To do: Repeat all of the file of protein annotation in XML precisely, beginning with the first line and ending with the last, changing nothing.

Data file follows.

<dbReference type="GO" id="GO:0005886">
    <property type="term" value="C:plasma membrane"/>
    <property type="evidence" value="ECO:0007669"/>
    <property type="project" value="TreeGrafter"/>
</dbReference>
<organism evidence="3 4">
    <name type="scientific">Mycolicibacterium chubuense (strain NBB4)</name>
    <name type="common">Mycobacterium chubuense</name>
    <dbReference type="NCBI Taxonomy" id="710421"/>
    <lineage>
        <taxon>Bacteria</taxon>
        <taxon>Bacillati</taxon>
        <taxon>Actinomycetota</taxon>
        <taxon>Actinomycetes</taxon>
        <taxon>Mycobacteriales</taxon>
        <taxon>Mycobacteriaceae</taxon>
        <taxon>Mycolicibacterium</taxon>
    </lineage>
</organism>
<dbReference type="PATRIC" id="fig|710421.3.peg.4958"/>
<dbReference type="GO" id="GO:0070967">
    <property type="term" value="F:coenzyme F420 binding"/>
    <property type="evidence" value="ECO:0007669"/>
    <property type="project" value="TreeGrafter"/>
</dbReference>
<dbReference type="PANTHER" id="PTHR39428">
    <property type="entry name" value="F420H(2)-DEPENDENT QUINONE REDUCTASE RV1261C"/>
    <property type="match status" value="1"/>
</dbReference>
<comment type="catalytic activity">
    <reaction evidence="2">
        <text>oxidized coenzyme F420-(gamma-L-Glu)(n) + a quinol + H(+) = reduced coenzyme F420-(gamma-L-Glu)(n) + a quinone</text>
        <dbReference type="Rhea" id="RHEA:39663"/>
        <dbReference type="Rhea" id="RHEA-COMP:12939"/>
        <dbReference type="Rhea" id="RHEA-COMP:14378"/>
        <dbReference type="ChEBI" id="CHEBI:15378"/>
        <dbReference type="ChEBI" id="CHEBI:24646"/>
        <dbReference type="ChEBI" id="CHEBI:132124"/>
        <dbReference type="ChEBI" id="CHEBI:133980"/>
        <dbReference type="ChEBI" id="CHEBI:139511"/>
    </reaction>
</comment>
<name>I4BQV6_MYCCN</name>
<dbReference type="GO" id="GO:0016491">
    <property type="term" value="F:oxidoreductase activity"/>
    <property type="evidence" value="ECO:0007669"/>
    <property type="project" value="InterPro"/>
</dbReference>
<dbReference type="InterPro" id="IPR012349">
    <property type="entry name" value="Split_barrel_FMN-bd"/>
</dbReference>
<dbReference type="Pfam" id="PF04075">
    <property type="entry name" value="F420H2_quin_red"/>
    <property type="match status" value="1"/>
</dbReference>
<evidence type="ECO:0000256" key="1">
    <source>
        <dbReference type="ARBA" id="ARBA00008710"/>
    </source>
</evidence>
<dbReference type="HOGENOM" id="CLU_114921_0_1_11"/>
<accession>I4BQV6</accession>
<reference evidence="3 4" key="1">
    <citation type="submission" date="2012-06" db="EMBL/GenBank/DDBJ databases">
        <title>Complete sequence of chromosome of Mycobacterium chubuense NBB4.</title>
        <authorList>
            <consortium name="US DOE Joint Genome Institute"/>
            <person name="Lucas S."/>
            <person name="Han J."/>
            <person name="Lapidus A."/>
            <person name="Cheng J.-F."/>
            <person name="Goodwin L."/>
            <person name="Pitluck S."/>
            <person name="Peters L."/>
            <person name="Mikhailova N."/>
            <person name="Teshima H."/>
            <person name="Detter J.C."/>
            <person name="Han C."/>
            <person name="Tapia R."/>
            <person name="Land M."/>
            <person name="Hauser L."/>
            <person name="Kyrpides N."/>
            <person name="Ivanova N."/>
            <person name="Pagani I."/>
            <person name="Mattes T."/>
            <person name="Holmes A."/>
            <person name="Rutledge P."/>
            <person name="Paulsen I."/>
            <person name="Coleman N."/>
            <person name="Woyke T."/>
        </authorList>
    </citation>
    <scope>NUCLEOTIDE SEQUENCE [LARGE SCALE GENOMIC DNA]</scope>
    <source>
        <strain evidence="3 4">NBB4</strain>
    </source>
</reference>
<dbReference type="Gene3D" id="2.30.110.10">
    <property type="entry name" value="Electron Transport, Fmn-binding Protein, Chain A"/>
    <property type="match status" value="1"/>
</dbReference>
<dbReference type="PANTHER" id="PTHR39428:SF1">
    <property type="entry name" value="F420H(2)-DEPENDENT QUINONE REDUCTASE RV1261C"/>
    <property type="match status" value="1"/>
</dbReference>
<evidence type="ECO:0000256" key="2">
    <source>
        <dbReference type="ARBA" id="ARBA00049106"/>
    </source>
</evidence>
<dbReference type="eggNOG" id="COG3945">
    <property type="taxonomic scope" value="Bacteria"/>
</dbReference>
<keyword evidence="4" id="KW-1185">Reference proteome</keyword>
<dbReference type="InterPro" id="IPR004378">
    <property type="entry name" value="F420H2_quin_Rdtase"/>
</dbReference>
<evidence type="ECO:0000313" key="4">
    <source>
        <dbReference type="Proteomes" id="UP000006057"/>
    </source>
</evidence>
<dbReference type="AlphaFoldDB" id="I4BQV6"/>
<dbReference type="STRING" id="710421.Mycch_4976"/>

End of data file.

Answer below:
<dbReference type="GO" id="GO:0005886">
    <property type="term" value="C:plasma membrane"/>
    <property type="evidence" value="ECO:0007669"/>
    <property type="project" value="TreeGrafter"/>
</dbReference>
<organism evidence="3 4">
    <name type="scientific">Mycolicibacterium chubuense (strain NBB4)</name>
    <name type="common">Mycobacterium chubuense</name>
    <dbReference type="NCBI Taxonomy" id="710421"/>
    <lineage>
        <taxon>Bacteria</taxon>
        <taxon>Bacillati</taxon>
        <taxon>Actinomycetota</taxon>
        <taxon>Actinomycetes</taxon>
        <taxon>Mycobacteriales</taxon>
        <taxon>Mycobacteriaceae</taxon>
        <taxon>Mycolicibacterium</taxon>
    </lineage>
</organism>
<dbReference type="PATRIC" id="fig|710421.3.peg.4958"/>
<dbReference type="GO" id="GO:0070967">
    <property type="term" value="F:coenzyme F420 binding"/>
    <property type="evidence" value="ECO:0007669"/>
    <property type="project" value="TreeGrafter"/>
</dbReference>
<dbReference type="PANTHER" id="PTHR39428">
    <property type="entry name" value="F420H(2)-DEPENDENT QUINONE REDUCTASE RV1261C"/>
    <property type="match status" value="1"/>
</dbReference>
<comment type="catalytic activity">
    <reaction evidence="2">
        <text>oxidized coenzyme F420-(gamma-L-Glu)(n) + a quinol + H(+) = reduced coenzyme F420-(gamma-L-Glu)(n) + a quinone</text>
        <dbReference type="Rhea" id="RHEA:39663"/>
        <dbReference type="Rhea" id="RHEA-COMP:12939"/>
        <dbReference type="Rhea" id="RHEA-COMP:14378"/>
        <dbReference type="ChEBI" id="CHEBI:15378"/>
        <dbReference type="ChEBI" id="CHEBI:24646"/>
        <dbReference type="ChEBI" id="CHEBI:132124"/>
        <dbReference type="ChEBI" id="CHEBI:133980"/>
        <dbReference type="ChEBI" id="CHEBI:139511"/>
    </reaction>
</comment>
<name>I4BQV6_MYCCN</name>
<dbReference type="GO" id="GO:0016491">
    <property type="term" value="F:oxidoreductase activity"/>
    <property type="evidence" value="ECO:0007669"/>
    <property type="project" value="InterPro"/>
</dbReference>
<dbReference type="InterPro" id="IPR012349">
    <property type="entry name" value="Split_barrel_FMN-bd"/>
</dbReference>
<dbReference type="Pfam" id="PF04075">
    <property type="entry name" value="F420H2_quin_red"/>
    <property type="match status" value="1"/>
</dbReference>
<evidence type="ECO:0000256" key="1">
    <source>
        <dbReference type="ARBA" id="ARBA00008710"/>
    </source>
</evidence>
<dbReference type="HOGENOM" id="CLU_114921_0_1_11"/>
<accession>I4BQV6</accession>
<reference evidence="3 4" key="1">
    <citation type="submission" date="2012-06" db="EMBL/GenBank/DDBJ databases">
        <title>Complete sequence of chromosome of Mycobacterium chubuense NBB4.</title>
        <authorList>
            <consortium name="US DOE Joint Genome Institute"/>
            <person name="Lucas S."/>
            <person name="Han J."/>
            <person name="Lapidus A."/>
            <person name="Cheng J.-F."/>
            <person name="Goodwin L."/>
            <person name="Pitluck S."/>
            <person name="Peters L."/>
            <person name="Mikhailova N."/>
            <person name="Teshima H."/>
            <person name="Detter J.C."/>
            <person name="Han C."/>
            <person name="Tapia R."/>
            <person name="Land M."/>
            <person name="Hauser L."/>
            <person name="Kyrpides N."/>
            <person name="Ivanova N."/>
            <person name="Pagani I."/>
            <person name="Mattes T."/>
            <person name="Holmes A."/>
            <person name="Rutledge P."/>
            <person name="Paulsen I."/>
            <person name="Coleman N."/>
            <person name="Woyke T."/>
        </authorList>
    </citation>
    <scope>NUCLEOTIDE SEQUENCE [LARGE SCALE GENOMIC DNA]</scope>
    <source>
        <strain evidence="3 4">NBB4</strain>
    </source>
</reference>
<dbReference type="Gene3D" id="2.30.110.10">
    <property type="entry name" value="Electron Transport, Fmn-binding Protein, Chain A"/>
    <property type="match status" value="1"/>
</dbReference>
<dbReference type="PANTHER" id="PTHR39428:SF1">
    <property type="entry name" value="F420H(2)-DEPENDENT QUINONE REDUCTASE RV1261C"/>
    <property type="match status" value="1"/>
</dbReference>
<evidence type="ECO:0000256" key="2">
    <source>
        <dbReference type="ARBA" id="ARBA00049106"/>
    </source>
</evidence>
<dbReference type="eggNOG" id="COG3945">
    <property type="taxonomic scope" value="Bacteria"/>
</dbReference>
<keyword evidence="4" id="KW-1185">Reference proteome</keyword>
<dbReference type="InterPro" id="IPR004378">
    <property type="entry name" value="F420H2_quin_Rdtase"/>
</dbReference>
<evidence type="ECO:0000313" key="4">
    <source>
        <dbReference type="Proteomes" id="UP000006057"/>
    </source>
</evidence>
<dbReference type="AlphaFoldDB" id="I4BQV6"/>
<dbReference type="STRING" id="710421.Mycch_4976"/>